Anon: Greensleeves (1:17); La Rossignol (3:07)
Johnson: Trenchmore (3:26); The Delight Pavan (4:36)
Ronn McFarlane & William Simms, lutes
Ronn McFarlane introduces his new recording: “Elizabethan lute duets yield the most companionable and friendly kind of music-making. In equal duets, each lutenist plays nearly the same music, alternating playing the melody and the harmonic accompaniment. It feels like a conversation, with each lutenist posing musical questions and answers throughout. Each player is free to improvise upon the written part, so the conversation can be very individual and spontaneous.”
Haydn: String Quartet in E-flat major, Op 64, #6 (18:05)
Elias String Quartet
Formed at the Royal Northern College of Music in 1998, the Elias String Quartet quickly became established among the leading quartets performing today. It is now supported by the prestigious Wigmore Hall Emerging Talent program. The ensemble’s 2010 disc of Mendelssohn, Mozart and Schubert on the Wigmore Hall Live label received the BBC Music Magazine Newcomer Award.
Delius: A Mass of Life: I, O Du mein Wille! (5:27); II, Erhebt eure Herzen (2:02); III, In dein Auge schaute ich jüngst (13:50)
Janice Watson, soprano; Catherine Wyn-Rogers, mezzo-soprano; Andrew Kennedy, tenor; Alan Opie, baritone; Bach Choir; Bournemouth Symphony Orchestra / David Hill
Long an admirer of Nietzsche’s poetry, Frederick Delius composed A Mass of Life at the height of his powers, blending passages from Also Sprach Zarathustra into orchestral textures of great expressive depth and striking beauty. David Hill is widely respected as both a choral and orchestral conductor. He became The Bach Choir’s music director in 1998; he is also Associate Guest Conductor of the Bournemouth Symphony Orchestra.
Rachmaninoff: Prelude in G minor, Op 23, #5 (3:29)
Beethoven: Bagatelle in A minor, WoO 59, Für Elise (3:16)
Liszt: Grandes études de Paganini: #3 in G-sharp minor, La campanella (4:11)
Valentina Lisitsa, piano
Valentina Lisitsa, the most viewed classical musician on YouTube, made her solo debut at London’s Royal Albert Hall on June 19. Streamed live on YouTube, the concert received an incredible 74, 329 views. Originally from Ukraine but now a resident in the United States, Lisitsa is known for performances balancing virtuosity with spontaneous and poetic communication.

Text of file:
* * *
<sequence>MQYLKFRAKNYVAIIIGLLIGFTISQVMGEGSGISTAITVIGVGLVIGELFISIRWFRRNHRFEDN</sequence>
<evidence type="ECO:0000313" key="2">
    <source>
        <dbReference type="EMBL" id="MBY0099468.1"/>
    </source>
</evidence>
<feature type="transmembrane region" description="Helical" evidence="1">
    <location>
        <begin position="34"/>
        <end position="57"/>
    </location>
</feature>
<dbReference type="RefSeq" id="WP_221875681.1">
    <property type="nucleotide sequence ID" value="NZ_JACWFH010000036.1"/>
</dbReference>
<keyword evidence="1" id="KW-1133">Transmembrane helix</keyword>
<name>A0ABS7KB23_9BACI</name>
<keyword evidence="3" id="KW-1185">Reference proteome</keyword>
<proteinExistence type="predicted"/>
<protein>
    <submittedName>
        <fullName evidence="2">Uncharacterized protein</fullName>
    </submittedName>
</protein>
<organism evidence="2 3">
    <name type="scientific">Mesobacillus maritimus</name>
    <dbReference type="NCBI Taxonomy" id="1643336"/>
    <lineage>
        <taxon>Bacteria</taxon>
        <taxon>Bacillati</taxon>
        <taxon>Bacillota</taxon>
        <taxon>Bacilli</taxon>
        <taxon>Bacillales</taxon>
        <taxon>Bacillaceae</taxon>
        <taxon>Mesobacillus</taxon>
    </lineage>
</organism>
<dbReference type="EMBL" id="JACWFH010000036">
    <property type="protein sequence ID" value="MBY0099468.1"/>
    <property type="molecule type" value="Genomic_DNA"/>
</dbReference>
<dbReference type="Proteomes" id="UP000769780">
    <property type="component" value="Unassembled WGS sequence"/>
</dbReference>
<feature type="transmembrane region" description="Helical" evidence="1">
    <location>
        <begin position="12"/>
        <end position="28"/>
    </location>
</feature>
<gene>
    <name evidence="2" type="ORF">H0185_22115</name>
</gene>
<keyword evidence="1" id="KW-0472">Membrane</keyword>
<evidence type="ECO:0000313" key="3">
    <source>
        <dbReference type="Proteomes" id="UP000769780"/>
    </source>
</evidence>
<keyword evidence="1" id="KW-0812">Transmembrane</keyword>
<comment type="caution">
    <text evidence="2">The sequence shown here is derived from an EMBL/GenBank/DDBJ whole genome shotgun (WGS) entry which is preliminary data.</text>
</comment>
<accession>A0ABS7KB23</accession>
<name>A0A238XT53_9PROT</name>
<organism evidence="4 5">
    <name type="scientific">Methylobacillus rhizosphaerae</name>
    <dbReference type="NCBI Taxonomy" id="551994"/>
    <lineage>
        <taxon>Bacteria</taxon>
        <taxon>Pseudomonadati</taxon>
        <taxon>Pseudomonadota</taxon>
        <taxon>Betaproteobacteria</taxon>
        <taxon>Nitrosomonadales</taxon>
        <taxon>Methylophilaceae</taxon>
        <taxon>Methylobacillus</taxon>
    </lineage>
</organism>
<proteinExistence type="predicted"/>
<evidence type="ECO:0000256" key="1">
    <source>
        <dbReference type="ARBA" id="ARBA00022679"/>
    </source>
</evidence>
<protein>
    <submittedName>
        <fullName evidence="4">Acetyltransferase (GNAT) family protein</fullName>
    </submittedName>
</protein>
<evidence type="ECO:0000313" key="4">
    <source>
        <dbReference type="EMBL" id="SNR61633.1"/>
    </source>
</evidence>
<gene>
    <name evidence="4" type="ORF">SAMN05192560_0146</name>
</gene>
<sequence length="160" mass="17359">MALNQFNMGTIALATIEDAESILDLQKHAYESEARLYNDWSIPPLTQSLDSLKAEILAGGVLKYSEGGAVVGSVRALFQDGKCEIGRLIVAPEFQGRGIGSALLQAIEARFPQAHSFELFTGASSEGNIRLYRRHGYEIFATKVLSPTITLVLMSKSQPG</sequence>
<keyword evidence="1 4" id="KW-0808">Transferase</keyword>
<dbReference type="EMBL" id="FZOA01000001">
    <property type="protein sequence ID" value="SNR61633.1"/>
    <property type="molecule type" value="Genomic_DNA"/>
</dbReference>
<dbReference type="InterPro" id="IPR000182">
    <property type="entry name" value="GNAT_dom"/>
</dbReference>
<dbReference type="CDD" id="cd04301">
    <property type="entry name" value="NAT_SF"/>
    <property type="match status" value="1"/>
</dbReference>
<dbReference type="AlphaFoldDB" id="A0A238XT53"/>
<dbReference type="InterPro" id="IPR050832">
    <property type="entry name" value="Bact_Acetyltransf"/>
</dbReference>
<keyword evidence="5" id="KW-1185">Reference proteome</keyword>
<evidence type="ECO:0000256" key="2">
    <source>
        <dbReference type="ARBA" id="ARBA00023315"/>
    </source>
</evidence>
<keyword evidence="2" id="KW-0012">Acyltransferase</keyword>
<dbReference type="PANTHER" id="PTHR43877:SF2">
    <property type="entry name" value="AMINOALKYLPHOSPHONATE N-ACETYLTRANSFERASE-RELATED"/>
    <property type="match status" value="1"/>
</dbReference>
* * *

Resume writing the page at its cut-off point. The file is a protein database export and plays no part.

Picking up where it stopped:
Schumann: Piano Concerto in A minor, Op 54 (31:29)
Angela Hewitt, piano; Berlin German Symphony Orchestra / Hannu Lintu
Angela Hewitt’s recordings of Schumann’s solo piano works for Hyperion have been described as ‘revelatory … something to cherish’ (Gramophone) and ‘unreservedly superb’ (The Guardian). Now she turns her attention to the works for piano and orchestra in a stunning release which includes the Piano Concerto in A minor and two other works also written for Clara Schumann.
Busoni: Eine Lustspielouvertüre (A Comedy Overture), Op 38 (7:01)
Rome Symphony Orchestra / Francesco La Vecchia
All six of these orchestral works showcase Busoni’s personal style of classicism. The Comedy Overture is light and almost Mozartian in clarity, while Song of the Spirit Dance is a delicately scored chamber piece. Both the Clarinet Concertino and the Flute Divertimento reveal Busoni’s affinity for solo instruments. The spirit of Johann Strauss II haunts the Tanzwalzer, and the Rondò arlecchinesco shows Busoni’s wit.
Dussek: Sinfonia in G major (9:54)
Helsinki Baroque Orchestra / Aapo Häkkinen
Franz Xaver Dussek was a pianist, celebrated teacher and the leading composer of instrumental music in Prague. He completed his musical training in Vienna, and his works reflect the strong influence of composers such as Haydn and Dittersdorf. Dussek’s symphonies from the 1760s and 1770s are works of great charm and vivacity, cleverly orchestrated and full of striking melodic ideas as this recording amply demonstrates.
Beethoven: Symphony #3 in E-flat major, Op 55, Eroica (52:56)
Simón Bolívar Symphony Orchestra of Venezuela/ Gustavo Dudamel
Gustavo Dudamel and the Simón Bolívar Orchestra bring their unique energy to one of the summits of the orchestral repertoire — Beethoven’s Eroica Symphony. The album also includes two of Beethoven’s best-loved overtures, Egmont, inspired by Goethe’s play, and the ballet, The Creatures of Prometheus.
Bach: Solo Violin Partita #3 in E major, BWV 1006 (17:32)
Vadim Gluzman, violin
“A humble attempt to build a metaphysical time bridge” is how Vadim Gluzman describes his latest recording project: a disc which combines two partitas by J.S. Bach with works by Eugène Ysaÿe and Lera Auerbach, each representing a view of Bach through the prism of the 20th and 21st century respectively.
Liszt: Paraphrase on Verdi’s Rigoletto (6:40)
Adam Gyorgy, piano
The young Hungarian pianist Adam Gyorgy is a charismatic performer, who often includes his own compositions and improvisations in his concerts. He says, “For me, music starts when words end; every single note has so much information and you really can get anything and everything behind the music in a heartbeat.”